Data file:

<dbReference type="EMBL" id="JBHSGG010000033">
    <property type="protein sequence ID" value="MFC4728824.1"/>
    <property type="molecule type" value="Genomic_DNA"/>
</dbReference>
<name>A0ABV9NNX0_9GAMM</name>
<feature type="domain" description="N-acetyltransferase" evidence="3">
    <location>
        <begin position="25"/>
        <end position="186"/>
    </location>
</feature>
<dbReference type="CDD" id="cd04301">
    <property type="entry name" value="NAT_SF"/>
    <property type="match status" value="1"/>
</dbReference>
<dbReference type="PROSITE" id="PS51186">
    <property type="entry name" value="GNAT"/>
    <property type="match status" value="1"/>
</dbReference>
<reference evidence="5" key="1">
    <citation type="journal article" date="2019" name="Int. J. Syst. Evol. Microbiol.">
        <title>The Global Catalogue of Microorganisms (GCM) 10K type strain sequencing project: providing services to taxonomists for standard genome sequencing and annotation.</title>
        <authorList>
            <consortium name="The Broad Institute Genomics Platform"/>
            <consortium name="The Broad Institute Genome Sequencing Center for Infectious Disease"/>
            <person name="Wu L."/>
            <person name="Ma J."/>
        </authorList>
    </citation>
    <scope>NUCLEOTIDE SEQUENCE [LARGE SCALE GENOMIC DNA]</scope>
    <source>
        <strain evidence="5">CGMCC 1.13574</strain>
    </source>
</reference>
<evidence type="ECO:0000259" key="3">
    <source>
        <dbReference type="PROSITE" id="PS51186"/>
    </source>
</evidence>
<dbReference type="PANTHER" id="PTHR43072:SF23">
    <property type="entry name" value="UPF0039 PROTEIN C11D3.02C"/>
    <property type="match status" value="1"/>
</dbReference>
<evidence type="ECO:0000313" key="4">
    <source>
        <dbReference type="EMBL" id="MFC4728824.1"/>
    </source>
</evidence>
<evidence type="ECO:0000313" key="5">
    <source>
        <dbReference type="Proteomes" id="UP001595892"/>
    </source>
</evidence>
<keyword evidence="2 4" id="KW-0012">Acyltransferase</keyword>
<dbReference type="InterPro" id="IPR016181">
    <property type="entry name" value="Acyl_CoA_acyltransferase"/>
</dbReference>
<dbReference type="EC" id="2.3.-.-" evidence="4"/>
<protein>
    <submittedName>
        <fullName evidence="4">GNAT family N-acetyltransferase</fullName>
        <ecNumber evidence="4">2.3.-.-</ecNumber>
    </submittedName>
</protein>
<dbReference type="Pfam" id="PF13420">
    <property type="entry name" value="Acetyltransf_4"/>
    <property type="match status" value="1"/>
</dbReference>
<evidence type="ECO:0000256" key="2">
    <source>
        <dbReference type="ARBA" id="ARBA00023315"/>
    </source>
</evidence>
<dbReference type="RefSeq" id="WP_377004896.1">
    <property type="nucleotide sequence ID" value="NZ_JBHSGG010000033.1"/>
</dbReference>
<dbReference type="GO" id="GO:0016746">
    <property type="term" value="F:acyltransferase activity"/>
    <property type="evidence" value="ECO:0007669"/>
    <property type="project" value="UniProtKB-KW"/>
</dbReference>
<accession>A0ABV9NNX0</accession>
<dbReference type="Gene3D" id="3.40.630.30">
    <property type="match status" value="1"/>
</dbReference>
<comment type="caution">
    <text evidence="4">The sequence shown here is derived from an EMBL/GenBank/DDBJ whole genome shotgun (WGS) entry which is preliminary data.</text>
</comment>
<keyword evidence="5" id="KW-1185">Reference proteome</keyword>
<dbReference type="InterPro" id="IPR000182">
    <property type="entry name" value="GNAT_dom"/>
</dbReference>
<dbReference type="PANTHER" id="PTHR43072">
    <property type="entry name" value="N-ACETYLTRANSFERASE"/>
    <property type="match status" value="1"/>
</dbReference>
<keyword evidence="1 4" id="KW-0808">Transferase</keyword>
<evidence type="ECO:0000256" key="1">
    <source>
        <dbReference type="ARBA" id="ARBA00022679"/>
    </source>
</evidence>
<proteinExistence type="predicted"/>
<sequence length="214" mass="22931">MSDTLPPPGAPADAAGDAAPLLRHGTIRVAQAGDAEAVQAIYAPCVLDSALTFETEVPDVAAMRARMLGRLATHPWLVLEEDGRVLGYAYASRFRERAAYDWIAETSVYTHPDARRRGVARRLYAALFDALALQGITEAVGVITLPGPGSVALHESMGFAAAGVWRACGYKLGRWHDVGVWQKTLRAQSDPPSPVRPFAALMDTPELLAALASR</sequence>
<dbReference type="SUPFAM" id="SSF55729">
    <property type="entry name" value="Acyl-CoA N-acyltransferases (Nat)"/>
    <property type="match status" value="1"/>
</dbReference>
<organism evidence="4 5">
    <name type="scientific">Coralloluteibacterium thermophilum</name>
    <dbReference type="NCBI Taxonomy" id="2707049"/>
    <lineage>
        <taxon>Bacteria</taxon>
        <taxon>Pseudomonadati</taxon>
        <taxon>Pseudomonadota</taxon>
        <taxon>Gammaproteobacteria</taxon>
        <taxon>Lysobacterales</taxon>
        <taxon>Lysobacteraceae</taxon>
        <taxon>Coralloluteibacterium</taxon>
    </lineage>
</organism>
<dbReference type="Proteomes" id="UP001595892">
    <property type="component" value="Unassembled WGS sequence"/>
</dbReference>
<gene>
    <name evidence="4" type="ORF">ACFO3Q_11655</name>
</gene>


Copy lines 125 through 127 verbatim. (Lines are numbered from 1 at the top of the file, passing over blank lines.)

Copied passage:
<gene>
    <name evidence="4" type="ORF">ACFO3Q_11655</name>
</gene>